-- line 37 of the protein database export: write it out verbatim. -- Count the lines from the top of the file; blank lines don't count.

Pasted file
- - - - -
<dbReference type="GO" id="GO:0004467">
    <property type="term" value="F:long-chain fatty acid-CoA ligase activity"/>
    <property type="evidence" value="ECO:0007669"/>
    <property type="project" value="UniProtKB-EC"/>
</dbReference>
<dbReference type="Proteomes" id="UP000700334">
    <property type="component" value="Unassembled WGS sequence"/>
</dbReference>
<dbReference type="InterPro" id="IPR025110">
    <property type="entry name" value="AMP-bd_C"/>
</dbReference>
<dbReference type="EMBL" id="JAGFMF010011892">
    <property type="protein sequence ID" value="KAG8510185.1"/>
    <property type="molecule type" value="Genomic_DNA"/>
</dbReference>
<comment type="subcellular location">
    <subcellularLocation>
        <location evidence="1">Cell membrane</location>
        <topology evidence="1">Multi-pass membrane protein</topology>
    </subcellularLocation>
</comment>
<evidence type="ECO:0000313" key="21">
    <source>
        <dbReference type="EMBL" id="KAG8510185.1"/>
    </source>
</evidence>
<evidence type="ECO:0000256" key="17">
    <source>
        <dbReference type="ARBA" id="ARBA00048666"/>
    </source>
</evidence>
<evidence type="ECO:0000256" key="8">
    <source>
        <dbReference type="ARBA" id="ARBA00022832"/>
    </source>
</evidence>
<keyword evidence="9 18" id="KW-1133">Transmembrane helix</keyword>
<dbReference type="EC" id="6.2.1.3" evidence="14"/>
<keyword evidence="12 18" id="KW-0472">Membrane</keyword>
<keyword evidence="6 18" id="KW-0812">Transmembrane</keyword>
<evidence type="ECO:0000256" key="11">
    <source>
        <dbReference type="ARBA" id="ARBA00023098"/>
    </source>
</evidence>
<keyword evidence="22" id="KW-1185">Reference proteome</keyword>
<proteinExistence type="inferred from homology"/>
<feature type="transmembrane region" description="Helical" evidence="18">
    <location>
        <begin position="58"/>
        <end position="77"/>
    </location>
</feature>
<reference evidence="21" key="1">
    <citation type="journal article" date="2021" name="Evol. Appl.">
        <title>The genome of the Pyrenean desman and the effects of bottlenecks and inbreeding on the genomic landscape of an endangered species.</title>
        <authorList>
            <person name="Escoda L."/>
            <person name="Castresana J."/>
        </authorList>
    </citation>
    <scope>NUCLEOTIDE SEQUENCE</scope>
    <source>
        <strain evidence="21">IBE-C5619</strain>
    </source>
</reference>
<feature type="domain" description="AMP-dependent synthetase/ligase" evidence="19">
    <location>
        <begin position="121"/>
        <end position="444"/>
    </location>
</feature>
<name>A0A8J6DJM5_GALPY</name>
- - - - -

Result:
<keyword evidence="9 18" id="KW-1133">Transmembrane helix</keyword>